Ask Divorce Coach is Women’s Divorce Coach’s divorce advice column. Have a question? Send it to Cindy here. It’s anonymous!
Dear Divorce Coach,
I have been separated from my husband for six months, and I’m getting pretty lonely. I know I probably shouldn’t date yet, but I really want to have some fun and I know that he is dating (my single friend saw him on a dating app). The thought of him meeting someone first is really difficult. At this point, I question my attractiveness and I just want to show him (and prove to myself!) that other people find me attractive. Can you tell me why I should wait?
– Lonely in Seattle
Dear Lonely in Seattle,
I hear that you are dealing with the pain and conflicting feelings from the fallout of your marriage. When a relationship ends, it can feel like a painful rejection and often people question their attractiveness and worth. I encourage you to see the question of your attractiveness as a reflection of your disconnection in the relationship and not a reflection of your actual attractiveness and worth. I also understand your motivation to get this validation from someone new. Even if someone told you how attractive you are, would you believe them? Instead of focusing on what others can give you right now, I encourage you to use this time to focus on and love yourself. When you are ready to date, you will be less likely to question other’s attraction to you because you will have done the work on yourself and feel more confident. When we are hungry for external validation we are also more likely to attract partners who take advantage of us and make us more willing to accept breadcrumbs.
Seeing or thinking about your husband with someone else will understandably bring up tons of emotions. I know many people who have treated finding a new love as a competitive sport with their ex. I highly discourage you from playing this painful game. Again, I encourage you to focus on yourself right now and not on what he is doing. Most people who date during separation do so to avoid the incredible grief they are feeling. Unfortunately, this grief is not something we can just wish away. It must be contended with or it will show up like an unwelcome present when we least expect it. Think of dating now like a band-aid. It may make you feel better in the short term but in the long term, you are robbing yourself of the healing you truly need to be ready to bring another person into your life again.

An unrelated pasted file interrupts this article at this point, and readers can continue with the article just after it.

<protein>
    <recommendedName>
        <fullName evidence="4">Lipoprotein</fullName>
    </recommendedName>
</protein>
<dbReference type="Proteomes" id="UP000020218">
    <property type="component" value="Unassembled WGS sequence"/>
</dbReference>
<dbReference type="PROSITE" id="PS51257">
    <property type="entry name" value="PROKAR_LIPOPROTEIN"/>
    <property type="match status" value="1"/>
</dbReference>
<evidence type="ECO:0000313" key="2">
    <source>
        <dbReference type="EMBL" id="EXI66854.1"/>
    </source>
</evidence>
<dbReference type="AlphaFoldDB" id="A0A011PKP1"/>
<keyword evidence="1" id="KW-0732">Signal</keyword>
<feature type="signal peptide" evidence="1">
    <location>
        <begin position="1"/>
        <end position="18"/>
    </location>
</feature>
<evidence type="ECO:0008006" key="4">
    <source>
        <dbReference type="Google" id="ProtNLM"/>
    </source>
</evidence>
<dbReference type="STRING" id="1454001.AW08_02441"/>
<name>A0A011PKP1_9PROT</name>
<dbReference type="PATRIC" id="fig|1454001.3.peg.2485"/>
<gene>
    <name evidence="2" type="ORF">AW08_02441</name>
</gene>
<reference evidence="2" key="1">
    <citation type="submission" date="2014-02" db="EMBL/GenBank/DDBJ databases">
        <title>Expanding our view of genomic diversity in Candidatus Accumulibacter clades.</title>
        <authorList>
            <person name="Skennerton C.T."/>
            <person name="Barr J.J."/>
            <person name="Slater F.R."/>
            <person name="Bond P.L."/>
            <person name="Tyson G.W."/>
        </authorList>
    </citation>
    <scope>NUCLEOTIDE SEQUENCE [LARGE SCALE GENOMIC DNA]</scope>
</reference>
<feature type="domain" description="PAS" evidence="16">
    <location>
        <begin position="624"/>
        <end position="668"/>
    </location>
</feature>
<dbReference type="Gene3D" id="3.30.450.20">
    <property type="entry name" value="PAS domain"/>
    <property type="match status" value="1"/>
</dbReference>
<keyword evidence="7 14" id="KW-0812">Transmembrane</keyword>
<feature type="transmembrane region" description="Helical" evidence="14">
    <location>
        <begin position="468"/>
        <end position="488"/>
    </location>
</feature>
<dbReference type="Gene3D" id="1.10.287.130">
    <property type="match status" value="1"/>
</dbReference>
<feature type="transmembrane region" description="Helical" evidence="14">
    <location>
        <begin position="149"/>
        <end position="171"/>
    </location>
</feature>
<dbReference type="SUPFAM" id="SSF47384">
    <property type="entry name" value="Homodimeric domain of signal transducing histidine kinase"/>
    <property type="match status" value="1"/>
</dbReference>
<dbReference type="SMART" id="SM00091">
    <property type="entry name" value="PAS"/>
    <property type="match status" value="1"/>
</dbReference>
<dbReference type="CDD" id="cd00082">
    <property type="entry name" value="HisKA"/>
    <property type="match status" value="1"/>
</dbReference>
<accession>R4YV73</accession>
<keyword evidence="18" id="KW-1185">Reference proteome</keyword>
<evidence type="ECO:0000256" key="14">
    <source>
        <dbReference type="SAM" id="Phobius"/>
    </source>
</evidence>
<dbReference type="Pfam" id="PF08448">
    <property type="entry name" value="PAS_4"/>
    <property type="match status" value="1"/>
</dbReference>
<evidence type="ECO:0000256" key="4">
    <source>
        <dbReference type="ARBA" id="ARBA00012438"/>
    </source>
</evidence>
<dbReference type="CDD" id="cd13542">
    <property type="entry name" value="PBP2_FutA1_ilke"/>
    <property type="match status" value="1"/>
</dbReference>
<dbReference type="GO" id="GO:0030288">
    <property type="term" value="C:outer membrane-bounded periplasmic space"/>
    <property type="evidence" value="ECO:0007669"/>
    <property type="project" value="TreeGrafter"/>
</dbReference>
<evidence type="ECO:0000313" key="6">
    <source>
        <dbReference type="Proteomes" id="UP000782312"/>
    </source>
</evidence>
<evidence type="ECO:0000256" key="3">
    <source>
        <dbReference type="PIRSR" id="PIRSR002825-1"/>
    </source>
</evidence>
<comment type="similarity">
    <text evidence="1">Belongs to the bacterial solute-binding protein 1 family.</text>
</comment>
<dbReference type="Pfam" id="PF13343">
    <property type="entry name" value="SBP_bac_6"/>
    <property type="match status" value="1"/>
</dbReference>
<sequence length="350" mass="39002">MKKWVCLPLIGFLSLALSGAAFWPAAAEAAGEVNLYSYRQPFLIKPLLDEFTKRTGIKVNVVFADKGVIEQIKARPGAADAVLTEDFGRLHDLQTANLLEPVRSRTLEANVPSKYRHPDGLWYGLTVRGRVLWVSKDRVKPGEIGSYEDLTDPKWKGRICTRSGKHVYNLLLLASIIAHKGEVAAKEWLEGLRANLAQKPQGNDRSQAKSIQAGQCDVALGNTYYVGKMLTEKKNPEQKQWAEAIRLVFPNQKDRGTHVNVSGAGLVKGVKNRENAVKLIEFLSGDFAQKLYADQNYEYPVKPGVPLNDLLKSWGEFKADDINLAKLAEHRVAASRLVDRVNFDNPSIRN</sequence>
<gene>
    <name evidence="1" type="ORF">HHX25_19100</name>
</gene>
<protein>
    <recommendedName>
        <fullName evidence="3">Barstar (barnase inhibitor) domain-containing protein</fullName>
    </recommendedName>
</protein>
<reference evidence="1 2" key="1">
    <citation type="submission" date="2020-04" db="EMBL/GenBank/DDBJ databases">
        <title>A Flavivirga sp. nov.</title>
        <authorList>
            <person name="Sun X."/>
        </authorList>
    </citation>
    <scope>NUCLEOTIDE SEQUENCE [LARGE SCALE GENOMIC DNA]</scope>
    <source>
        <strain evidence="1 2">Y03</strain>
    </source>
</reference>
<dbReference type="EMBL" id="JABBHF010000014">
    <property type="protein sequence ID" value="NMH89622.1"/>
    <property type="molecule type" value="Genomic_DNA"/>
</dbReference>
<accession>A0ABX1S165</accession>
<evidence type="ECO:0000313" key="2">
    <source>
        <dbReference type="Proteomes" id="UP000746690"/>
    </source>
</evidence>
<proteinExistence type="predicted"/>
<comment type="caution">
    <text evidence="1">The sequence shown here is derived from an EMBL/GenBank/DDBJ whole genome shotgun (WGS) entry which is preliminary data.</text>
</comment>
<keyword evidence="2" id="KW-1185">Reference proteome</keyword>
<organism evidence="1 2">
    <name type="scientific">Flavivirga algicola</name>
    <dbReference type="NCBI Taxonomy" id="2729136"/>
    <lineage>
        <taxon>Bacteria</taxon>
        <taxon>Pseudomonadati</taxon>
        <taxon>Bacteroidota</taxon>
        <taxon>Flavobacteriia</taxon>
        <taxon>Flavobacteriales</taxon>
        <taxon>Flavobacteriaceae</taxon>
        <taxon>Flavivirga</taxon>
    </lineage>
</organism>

Dear Divorce Coach,
I just got out of an abusive relationship and although I’m proud of myself for finally leaving, I feel a lot of shame for being in a relationship where I was emotionally and at times, physically abused. On top of that, my friends and family who encouraged me to leave are no longer providing me the support I was hoping for now that I’ve left. I feel so needy and am scared I am too much of a burden. How do I move forward alone?
– Needing Support
Dear Needing Support,
First, I want to say how brave you are to have left a relationship that was caused you so much pain. The cycle of abuse is complicated, and so is the attachment to an abuser. I highly recommend you find a support group for women who have left abusive relationships and/or a therapist or coach for ongoing support. This may alleviate some of the deeper levels of support you desire from friends and family.
Next, let’s talk about your shame. Please know that what you are feeling is common. Shame is like an ugly monster that thrives on silence. The more we try to ignore it, the louder and bigger it becomes. Many divorcing people report feeling shame and so do many abuse survivors. Unfortunately, you may be getting a double helping of it right now. I encourage you to share your feelings of shame with trusted friends and/or support people and don’t suffer in silence. Brené Brown has some really good books and talks on the subject of shame, and I highly encourage you to check them out.